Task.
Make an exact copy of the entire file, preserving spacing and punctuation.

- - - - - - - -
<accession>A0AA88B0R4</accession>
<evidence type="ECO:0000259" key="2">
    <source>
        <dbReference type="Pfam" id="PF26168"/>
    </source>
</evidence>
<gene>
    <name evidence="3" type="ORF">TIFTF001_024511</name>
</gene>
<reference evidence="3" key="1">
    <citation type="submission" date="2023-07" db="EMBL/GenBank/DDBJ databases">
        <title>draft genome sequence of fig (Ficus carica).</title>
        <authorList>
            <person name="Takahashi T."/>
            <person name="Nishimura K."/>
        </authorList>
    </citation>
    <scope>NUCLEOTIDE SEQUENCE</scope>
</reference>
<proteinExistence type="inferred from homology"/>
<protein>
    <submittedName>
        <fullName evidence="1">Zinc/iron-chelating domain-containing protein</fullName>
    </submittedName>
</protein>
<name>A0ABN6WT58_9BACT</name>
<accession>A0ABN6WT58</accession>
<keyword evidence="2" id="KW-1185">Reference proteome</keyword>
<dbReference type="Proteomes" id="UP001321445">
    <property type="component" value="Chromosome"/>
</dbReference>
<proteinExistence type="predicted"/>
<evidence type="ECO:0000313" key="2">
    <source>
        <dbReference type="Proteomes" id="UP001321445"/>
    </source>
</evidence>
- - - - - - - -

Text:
<accession>A0AA88B0R4</accession>
<evidence type="ECO:0000259" key="2">
    <source>
        <dbReference type="Pfam" id="PF26168"/>
    </source>
</evidence>
<gene>
    <name evidence="3" type="ORF">TIFTF001_024511</name>
</gene>
<reference evidence="3" key="1">
    <citation type="submission" date="2023-07" db="EMBL/GenBank/DDBJ databases">
        <title>draft genome sequence of fig (Ficus carica).</title>
        <authorList>
            <person name="Takahashi T."/>
            <person name="Nishimura K."/>
        </authorList>
    </citation>
    <scope>NUCLEOTIDE SEQUENCE</scope>
</reference>
<proteinExistence type="inferred from homology"/>
<protein>
    <submittedName>
        <fullName evidence="1">Zinc/iron-chelating domain-containing protein</fullName>
    </submittedName>
</protein>
<name>A0ABN6WT58_9BACT</name>
<accession>A0ABN6WT58</accession>
<keyword evidence="2" id="KW-1185">Reference proteome</keyword>
<dbReference type="Proteomes" id="UP001321445">
    <property type="component" value="Chromosome"/>
</dbReference>
<proteinExistence type="predicted"/>
<evidence type="ECO:0000313" key="2">
    <source>
        <dbReference type="Proteomes" id="UP001321445"/>
    </source>
</evidence>